lucy24 - 11:40 pm on May 11, 2013 (gmt 0)
I rest my case.
I meant 'per-fekt' as in bring to completion
Do you think anyone in this thread thought otherwise? That wasn't my impression.
Incidentally, "bring to completion" is the original meaning of the word. The "flawless" sense is later.
:: detour to OED and business with magnifying glass ::
I'll be darned. That's way earlier than I thought. (Not one of those semantic shifts like "discover" that only happened the week before last.)
the math and engineering needed in Egypt obviously took thousands of years to evolve
Obviously? Really? Sometimes it's a long slow progression. Sometimes it's a single light bulb. As it were.
the archeologists are finally finding things that proved what was obvious to a 10 year old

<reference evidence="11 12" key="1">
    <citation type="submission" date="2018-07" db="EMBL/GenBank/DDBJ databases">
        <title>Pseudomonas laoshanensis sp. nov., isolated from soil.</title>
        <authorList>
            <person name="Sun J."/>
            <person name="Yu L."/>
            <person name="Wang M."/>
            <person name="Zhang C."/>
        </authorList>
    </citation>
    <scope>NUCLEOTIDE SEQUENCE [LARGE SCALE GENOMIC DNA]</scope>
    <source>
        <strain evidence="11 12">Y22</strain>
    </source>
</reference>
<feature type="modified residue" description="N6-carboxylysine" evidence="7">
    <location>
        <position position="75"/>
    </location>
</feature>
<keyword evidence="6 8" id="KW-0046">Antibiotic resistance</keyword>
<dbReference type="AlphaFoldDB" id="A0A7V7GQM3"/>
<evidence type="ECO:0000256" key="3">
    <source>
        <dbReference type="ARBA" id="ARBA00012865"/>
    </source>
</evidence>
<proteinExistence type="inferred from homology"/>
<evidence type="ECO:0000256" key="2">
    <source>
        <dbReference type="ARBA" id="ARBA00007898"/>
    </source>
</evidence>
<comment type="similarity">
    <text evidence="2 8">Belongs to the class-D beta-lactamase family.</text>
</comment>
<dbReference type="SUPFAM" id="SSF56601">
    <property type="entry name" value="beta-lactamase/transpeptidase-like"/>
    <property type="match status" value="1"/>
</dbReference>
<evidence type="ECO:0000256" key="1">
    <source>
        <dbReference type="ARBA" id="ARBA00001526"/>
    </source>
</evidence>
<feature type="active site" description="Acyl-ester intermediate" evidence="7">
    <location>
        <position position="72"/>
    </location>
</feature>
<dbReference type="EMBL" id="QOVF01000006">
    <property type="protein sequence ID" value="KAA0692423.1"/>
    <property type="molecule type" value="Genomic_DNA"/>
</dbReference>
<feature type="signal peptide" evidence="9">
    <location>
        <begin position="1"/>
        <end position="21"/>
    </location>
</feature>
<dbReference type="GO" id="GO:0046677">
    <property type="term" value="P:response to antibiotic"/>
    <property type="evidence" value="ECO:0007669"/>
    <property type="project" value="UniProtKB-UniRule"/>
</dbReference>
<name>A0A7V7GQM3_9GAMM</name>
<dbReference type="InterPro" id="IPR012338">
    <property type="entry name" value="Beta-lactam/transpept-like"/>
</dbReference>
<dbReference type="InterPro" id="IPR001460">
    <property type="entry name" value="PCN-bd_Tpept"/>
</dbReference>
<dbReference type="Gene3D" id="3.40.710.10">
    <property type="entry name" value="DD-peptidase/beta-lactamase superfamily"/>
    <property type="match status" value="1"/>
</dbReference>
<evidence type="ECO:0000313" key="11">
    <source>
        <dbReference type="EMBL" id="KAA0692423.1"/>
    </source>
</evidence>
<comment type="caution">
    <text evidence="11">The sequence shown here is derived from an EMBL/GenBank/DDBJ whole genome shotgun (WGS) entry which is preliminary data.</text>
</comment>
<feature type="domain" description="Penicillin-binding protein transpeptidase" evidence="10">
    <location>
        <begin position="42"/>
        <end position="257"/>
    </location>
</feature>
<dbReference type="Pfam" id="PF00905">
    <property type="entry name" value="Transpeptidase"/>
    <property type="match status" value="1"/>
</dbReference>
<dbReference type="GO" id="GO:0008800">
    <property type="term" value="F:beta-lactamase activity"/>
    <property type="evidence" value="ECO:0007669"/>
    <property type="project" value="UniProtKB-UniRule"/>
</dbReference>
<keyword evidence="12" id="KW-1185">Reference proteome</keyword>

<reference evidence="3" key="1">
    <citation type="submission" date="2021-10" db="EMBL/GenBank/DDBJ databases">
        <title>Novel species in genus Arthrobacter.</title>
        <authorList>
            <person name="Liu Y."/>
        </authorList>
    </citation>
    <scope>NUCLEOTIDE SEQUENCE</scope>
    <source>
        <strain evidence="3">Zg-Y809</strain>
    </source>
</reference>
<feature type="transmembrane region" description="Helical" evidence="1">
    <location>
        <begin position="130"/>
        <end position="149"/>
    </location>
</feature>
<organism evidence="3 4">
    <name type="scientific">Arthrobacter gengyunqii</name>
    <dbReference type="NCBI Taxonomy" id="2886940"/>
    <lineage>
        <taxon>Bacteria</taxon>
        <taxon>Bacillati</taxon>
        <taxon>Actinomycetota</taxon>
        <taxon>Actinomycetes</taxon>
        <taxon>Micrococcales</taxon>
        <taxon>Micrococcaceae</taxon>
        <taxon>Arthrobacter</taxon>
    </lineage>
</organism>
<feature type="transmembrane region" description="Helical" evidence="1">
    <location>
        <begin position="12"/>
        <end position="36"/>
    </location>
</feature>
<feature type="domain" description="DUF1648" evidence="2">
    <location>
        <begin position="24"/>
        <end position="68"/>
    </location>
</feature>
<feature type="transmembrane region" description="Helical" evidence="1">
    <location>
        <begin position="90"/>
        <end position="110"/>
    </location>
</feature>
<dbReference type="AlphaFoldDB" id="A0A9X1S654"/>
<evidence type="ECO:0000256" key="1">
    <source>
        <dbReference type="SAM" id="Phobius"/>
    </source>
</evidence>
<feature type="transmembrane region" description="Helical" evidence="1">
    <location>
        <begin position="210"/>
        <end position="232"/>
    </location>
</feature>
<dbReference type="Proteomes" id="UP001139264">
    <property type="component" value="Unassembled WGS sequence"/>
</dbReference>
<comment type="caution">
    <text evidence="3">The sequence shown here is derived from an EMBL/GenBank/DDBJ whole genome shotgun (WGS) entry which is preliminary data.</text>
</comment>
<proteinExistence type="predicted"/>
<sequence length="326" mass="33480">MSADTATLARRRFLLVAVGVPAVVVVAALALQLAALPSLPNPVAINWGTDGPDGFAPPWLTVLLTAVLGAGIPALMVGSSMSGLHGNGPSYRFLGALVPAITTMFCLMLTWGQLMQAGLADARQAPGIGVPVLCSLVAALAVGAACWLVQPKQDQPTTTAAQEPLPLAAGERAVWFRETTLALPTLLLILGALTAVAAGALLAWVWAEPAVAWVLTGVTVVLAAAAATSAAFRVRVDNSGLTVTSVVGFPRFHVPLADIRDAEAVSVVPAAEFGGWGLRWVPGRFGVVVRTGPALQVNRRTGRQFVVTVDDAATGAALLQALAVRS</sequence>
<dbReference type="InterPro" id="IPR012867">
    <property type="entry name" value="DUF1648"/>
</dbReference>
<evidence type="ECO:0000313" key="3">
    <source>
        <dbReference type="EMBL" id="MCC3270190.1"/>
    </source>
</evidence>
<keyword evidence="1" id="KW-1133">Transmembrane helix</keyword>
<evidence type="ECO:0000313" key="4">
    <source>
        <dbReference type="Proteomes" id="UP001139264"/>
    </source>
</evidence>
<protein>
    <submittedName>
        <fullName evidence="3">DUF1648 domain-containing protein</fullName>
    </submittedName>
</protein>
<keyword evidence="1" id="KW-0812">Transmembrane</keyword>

In the mid-20th century, quite a few adults were able to say something similar about continental drift :)
a basic skill that has obviously been a cornerstone of human civilization
Mmnn, yes and no. There have been VERY few times and places where most of the population was expected to be literate. What we've got here is something different: a disjunction between use and production. You can read a book-- or read words on a screen-- but you have no idea that you yourself can physically produce material that someone else can read.
Urk. Got a nasty feeling there's a story by Isaac Asimov or someone like him playing with this very premise. There usually is.